L-tryptophan is an essential amino acid. By “essential” we mean that it cannot be made in our body and therefore must be ingested. It is a building bock for compounds such as serotonin.  A lack of L-Tryptophan in the diet will effect our mood and could cause anxiety and depression symptoms. L-Tryptophan rich foods include turkey, beans and bananas.

Antioxidants. Much like the chemical reaction that creates rust on metal, oxidization in the body creates free radicals that can destroy healthy cells. Changes in these cells can cause calcification of arteries, or changes in the DNA or the function of the cells and may be a catalyst for diseases. Although oxidisation is something that happens naturally in the body and cannot be avoided, it is exacerbated by stress and an unhealthy lifestyle. Therefore, eating antioxidants is a key factor in staying healthy. Antioxidants will neutralise free radicals or bolster cellular antioxidant defences. In general the best thing you can do is to have predominantly fresh vegetable and fruit and nuts in your diet. Vibrant, rainbow coloured foods such as grapes, swiss chard, butternut and onions are especially good as they deliver a broad spectrum of protective elements.

B vitamins. There is a wide range of B vitamins, carrying out various functions within the body. However, some of the key players include:

  • B12 this is a key vitamin for maintaining concentration and reducing agitation, (including prevention of temper outbursts!). It also helps to prevent memory loss. B12 is primarily synthesised in the gut but can also be found in foods such as egg yolk, salmon and Swiss cheese.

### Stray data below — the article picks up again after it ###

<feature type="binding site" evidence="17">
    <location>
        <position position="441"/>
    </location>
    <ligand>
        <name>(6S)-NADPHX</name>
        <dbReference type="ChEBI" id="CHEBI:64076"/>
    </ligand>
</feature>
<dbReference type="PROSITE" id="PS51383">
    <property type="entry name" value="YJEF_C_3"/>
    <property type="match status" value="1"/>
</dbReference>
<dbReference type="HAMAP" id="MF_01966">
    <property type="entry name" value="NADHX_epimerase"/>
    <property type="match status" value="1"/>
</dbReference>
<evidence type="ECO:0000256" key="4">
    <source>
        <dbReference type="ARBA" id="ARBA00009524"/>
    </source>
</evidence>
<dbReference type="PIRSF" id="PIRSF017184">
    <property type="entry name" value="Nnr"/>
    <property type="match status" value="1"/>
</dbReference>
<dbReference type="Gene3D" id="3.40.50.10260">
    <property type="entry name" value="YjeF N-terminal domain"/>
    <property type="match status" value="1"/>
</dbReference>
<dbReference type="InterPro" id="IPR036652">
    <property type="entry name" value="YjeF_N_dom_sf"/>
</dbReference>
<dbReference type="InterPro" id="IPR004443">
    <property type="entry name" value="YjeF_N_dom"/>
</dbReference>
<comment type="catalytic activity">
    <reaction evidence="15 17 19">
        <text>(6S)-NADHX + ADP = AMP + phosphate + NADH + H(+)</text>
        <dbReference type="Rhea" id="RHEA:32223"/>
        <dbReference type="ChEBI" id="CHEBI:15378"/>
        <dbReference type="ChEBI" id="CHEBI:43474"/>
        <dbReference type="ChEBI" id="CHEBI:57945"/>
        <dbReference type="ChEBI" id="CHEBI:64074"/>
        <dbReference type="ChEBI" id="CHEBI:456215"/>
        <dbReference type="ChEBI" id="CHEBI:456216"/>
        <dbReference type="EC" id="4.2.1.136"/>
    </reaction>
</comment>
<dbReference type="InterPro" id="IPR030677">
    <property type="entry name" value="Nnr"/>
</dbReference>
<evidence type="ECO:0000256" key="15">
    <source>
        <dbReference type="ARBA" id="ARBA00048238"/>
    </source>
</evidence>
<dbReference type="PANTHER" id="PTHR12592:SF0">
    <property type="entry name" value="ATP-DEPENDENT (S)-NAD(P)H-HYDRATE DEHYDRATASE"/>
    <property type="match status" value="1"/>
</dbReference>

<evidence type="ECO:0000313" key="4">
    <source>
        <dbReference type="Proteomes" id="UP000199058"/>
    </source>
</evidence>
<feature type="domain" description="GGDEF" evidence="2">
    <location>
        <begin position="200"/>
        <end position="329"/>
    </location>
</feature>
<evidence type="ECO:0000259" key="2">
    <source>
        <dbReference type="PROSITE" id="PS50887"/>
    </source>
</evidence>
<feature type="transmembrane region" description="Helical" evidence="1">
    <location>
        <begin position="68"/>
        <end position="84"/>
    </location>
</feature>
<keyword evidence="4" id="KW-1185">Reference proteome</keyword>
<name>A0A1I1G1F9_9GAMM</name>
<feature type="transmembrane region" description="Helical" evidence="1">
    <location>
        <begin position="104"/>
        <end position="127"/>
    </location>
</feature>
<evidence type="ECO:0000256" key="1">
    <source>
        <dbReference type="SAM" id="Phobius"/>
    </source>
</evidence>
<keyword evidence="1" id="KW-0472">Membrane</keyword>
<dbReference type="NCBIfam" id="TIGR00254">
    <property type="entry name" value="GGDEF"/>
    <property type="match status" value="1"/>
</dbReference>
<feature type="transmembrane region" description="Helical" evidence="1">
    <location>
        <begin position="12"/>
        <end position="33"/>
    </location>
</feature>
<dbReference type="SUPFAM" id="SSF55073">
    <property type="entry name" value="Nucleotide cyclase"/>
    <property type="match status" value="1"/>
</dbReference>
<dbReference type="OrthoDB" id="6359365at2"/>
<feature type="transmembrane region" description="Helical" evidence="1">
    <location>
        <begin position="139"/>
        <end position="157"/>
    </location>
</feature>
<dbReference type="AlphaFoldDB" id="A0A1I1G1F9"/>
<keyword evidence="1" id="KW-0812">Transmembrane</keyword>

• B6 helps the body turn food into energy and is vital for efficient neurotransmitter synthesis. B6 can be found in avocado, carrots, lentils and walnuts.
  • Vitamin B1 is used by the adrenal cortex, which supports our overall get-up-and-go capabilities. It is also important for energy production and neurotransmission. You can get B1 from nuts, pork, rye and spirulina.
  • B2 is known to alleviate fatigue and can be found in almonds, asparagus beans and broccoli.
  • B9 – fosters the growth of red blood cells. Without this you may become anaemic and experience on-going fatigue. You can find B9 in barley, leafy green vegetables, sprouts and soybeans.

Magnesium. This mineral is responsible for over 300 enzymatic reactions involved in energy metabolism. It is also essential for muscular contraction, neuronal activity and neurotransmitter release. Modern food processing techniques, environmental factors and intensive farming methods have contributed to magnesium deficiency as a common phenomena throughout the world. Where a magnesium deficiency exists, stress increases risk of cardiovascular unpleasantries occurring including, hypertension, heart attacks and strokes. Having a diet which is high in fat, (think late-night ready meals, burgers, pizza and curries) and calcium (how many lattes would you use to get through a stressful day?) and you can unwittingly intensify a magnesium inadequacy during an extended, intense work period. So it doesn’t just help to supplement with magnesium, you need to support it with a healthier lifestyle.

 

 

Leave a Reply